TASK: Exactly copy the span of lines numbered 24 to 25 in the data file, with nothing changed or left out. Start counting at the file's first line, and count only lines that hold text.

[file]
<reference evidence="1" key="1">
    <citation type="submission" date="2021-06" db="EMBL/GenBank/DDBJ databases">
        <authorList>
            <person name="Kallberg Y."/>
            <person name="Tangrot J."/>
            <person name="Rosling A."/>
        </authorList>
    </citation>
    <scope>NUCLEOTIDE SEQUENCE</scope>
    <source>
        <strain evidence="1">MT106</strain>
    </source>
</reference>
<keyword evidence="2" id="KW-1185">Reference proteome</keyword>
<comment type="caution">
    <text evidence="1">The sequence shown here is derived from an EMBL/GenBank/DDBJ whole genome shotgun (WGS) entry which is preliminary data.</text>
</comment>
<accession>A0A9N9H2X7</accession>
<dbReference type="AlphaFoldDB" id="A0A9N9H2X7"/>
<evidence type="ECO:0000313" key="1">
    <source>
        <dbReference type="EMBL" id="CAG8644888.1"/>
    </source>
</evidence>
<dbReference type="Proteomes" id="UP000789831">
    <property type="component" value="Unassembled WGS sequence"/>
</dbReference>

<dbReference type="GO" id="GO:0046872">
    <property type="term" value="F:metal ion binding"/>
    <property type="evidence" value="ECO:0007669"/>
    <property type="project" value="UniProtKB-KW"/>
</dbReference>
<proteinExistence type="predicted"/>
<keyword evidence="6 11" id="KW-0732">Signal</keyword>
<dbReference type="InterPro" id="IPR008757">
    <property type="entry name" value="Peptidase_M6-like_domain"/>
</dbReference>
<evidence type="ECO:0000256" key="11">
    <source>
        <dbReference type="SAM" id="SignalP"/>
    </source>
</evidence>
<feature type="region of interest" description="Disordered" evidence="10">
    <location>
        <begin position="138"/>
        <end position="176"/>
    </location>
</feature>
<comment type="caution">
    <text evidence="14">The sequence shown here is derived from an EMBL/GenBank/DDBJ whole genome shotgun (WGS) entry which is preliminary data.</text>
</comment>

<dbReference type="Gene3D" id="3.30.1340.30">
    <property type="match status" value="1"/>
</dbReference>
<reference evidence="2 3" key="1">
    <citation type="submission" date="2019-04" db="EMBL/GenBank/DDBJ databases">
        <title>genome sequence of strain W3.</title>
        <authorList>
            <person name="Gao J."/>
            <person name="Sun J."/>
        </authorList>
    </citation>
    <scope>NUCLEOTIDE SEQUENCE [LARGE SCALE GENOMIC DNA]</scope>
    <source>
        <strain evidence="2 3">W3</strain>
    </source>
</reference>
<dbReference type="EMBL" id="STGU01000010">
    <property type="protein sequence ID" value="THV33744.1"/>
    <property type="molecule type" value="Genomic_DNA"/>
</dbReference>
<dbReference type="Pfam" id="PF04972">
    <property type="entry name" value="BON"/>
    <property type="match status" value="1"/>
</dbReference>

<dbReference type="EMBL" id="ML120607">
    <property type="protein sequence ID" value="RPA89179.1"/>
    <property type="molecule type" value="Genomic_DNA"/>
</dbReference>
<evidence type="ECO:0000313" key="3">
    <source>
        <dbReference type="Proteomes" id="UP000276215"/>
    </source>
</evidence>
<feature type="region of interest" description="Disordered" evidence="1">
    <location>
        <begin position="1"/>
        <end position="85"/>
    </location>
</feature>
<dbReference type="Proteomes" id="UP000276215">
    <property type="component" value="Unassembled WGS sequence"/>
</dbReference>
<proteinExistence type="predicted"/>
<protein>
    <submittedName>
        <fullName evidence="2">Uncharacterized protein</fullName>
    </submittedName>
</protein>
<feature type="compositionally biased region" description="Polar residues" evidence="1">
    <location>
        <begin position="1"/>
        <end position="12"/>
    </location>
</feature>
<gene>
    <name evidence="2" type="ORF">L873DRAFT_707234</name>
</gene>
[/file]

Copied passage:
</evidence>
<dbReference type="Proteomes" id="UP000789831">